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Win The Preakness

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SPORTS
May 20, 2000
Editor's note: Last year, Sun publisher Mike Waller, an avid racing fan, picked Charismatic to win the Preakness at the generous price of $18.80 for each $2 bet. Here's how he sizes up this year's race. Only if he falls coming out of the gate will Fusaichi Pegasus lose the 125th Preakness. So don't waste any money trying to beat him. He's the best 3-year-old since Seattle Slew. You'll only win small coins betting Fu-Peg to win, since his odds are likely to be about 3-5. Therefore, a better bet is picking the exacta (the first- and second-place horses in the exact order)
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SPORTS
Peter Schmuck | May 20, 2013
This was for every guy who ever had a mid-life crisis and tried to do something nobody thought could be done. Fifty-year-old Jockey Gary Stevens took Oxbow to the front early and never looked back on the way to an upset victory in the 138th Preakness Stakes that was truly one for the ageless. Oxbow was a 15-1 shot when he left the gate, and he wasn't the one beating the longest odds at Old Hilltop on Saturday. Stevens became the first grandfather ever to win a Triple Crown race, and he did it against a Kentucky Derby winner - Orb - that was considered almost unassailable.
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SPORTS
By JOHN EISENBERG | May 19, 1995
If the Correction Factor has merit, there is no use putting any of your money on Thunder Gulch tomorrow in the Preakness.If the Correction Factor has merit, Timber Country will cross the finish line first.That, again, is if the Correction Factor has merit.Which it does, sort of.If you haven't heard of the Correction Factor, don't worry. I just made it up.Actually, I just gave it a name. It is a Triple Crown handicapping theory that has become increasingly popular in the '90s.With merit, sort of.The theory, basically, is that the best horse in the Kentucky Derby wins the Preakness.
NEWS
May 18, 2012
Bodemeister will hang on Joseph Schwerdt Sun Sentinel Had the Kentucky Derby (at 1 1/4 miles) been the same length as the Preakness Stakes (1 3/16 miles), we might be talking about Bodemeister winning the Run for the Roses. But that last sixteenth of a mile was just enough for I'll Have Another to win at Churchill Downs. This time around Bodemeister will hold off the challenge to take the Preakness and we'll have to wait yet another year for a Triple Crown winner.
SPORTS
By Ross Peddicord and Ross Peddicord,Staff Writer | May 13, 1993
Mack Miller is confident he'll win the Belmont Stakes with Kentucky Derby winner Sea Hero.But he's not so sure about the Preakness."It is going to take an awful lot of luck to win this one," Miller said. "With this horse's enormous stride and the large sweeping turns [at the New York track], it's the Belmont that is our cup of tea."The 71-year-old trainer, and his wife, Martha, arrived at Pimlico Race Course for the first time yesterday afternoon and immediately checked in on Sea Hero.Miller added that he is "cautiously optimistic" about the horse's chances Saturday, mainly because Sea Hero has recovered so well from his winning race in the Kentucky Derby.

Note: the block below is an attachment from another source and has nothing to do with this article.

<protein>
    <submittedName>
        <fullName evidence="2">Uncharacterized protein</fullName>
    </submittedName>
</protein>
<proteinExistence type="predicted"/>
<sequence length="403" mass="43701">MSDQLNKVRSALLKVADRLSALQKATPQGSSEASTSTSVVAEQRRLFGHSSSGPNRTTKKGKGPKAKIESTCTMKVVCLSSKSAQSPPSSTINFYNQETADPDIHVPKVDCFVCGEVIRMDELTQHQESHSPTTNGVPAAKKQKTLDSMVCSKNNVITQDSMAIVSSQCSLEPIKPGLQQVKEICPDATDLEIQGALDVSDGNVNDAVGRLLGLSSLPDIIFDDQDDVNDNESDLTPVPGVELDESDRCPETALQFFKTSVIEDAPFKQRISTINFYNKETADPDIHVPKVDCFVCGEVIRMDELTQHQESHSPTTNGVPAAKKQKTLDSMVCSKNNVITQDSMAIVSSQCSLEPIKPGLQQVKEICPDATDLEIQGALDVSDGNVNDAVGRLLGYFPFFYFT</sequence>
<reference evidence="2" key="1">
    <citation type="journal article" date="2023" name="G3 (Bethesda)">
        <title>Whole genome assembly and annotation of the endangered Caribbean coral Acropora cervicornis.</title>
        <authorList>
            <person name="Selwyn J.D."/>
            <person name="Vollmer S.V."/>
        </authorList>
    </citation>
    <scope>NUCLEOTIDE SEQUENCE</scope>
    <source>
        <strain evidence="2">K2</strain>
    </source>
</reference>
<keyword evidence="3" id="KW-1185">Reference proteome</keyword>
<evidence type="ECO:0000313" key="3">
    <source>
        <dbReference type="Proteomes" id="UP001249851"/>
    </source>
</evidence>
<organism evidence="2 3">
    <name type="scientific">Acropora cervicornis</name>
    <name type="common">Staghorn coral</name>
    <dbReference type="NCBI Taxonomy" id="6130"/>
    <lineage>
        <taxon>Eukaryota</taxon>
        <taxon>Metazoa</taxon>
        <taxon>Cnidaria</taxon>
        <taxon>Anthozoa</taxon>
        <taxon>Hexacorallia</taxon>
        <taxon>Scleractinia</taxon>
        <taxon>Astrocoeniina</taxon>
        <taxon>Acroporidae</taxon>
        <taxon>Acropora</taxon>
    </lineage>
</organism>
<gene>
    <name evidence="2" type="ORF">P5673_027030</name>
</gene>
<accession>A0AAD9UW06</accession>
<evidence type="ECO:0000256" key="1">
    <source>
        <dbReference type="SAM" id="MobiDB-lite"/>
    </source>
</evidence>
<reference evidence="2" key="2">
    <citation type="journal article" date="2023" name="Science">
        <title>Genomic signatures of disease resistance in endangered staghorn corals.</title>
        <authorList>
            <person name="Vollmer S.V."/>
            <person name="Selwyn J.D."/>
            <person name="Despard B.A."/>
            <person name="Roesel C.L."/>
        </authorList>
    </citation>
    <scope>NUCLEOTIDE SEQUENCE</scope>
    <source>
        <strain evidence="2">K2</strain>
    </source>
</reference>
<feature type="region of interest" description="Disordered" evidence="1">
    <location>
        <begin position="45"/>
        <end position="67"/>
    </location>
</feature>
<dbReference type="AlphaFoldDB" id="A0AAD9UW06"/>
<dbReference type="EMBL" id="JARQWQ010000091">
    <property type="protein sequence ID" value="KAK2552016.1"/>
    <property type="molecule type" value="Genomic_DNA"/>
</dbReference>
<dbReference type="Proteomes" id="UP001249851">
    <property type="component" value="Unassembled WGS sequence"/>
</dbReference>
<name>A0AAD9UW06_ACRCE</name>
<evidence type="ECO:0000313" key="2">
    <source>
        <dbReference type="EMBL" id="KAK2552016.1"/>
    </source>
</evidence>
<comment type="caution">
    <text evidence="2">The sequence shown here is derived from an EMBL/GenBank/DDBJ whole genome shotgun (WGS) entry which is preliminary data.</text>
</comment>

SPORTS
By Tom Keyser and Tom Keyser,SUN STAFF | May 11, 1999
Although Lemon Drop Kid won't run in the Preakness, look for him in the Belmont.Trainer Scotty Schulhofer and Maryland owners Jinny Vance and Laddie Dance say they haven't lost confidence in the colt. They just want to preserve him for races later this season."It's a long year," Schulhofer said from his barn at Belmont Park. "And he's a young horse."A May 26 foal, Lemon Drop Kid had a rough trip in the Blue Grass Stakes, finishing fifth, and an even rougher trip in the Kentucky Derby, finishing ninth.
SPORTS
By Tom Keyser | May 18, 2002
Tom Keyser's comments USS Tinosa He was a highly regarded Kentucky Derby contender until finishing fifth in the Santa Anita Derby. He encountered much trouble in that race, and then he was excluded from the Derby because of insufficient earnings. He's ready now, and he could light up the board with a late charge against tiring front-runners. Magic Weisner What else can be said about this Cinderella horse? Longtime local horsewoman Nancy Alberts bought his crooked-leg dam for $1, nurtured her, raced her and then bred her to local sire Ameri Valay.
SPORTS
By Tom Keyser and Tom Keyser,SUN STAFF | May 15, 2004
The focus shifts from horse to horse before the Kentucky Derby. Before the Preakness, it locks onto one. The Derby winner arrives at Pimlico Race Course a celebrity. His task is clear: Win the Preakness, the second leg of the Triple Crown, so he can move ahead to Belmont Park with a chance for immortality. Five times in the past seven years, the Derby winner has stormed into Baltimore and snared the Preakness, only to lose the Belmont three weeks later. And racing is deprived of another Triple Crown winner.
NEWS
By James M. Merritt | May 17, 1991
IN ALL MY YEARS of attending the races, the best handicapper I ever knew was Capt. Frank Case, a former ship master, who had come ashore to open a nautical instrument shop on South Gay Street, then Baltimore's principal maritime thoroughfare.The captain always maintained that, next to the Chesapeake blue crab, the Preakness was the best thing Baltimore had going for it. In his opinion it was the greatest horse race in the country, one for which the Kentucky Derby was merely a proving ground for 3-year-olds to establish their right to compete in the Preakness.
SPORTS
By Marty McGee | May 16, 1991
Nick Zito knelt before the queen, nodding and smiling, doing his best to show deference. Photographers clicked madly; cameramen zoomed in.Everybody laughed. It wasn't really Queen Elizabeth II, merely a cardboard replica. Pimlico Race Course officials thought it would be a great gag for the current king of horse racing to meet the queen while she was in town -- even if it was only make-believe.Zito has relished the role of racetrack "royalty," one traditionally bestowed on the trainer of the Kentucky Derby winner.
SPORTS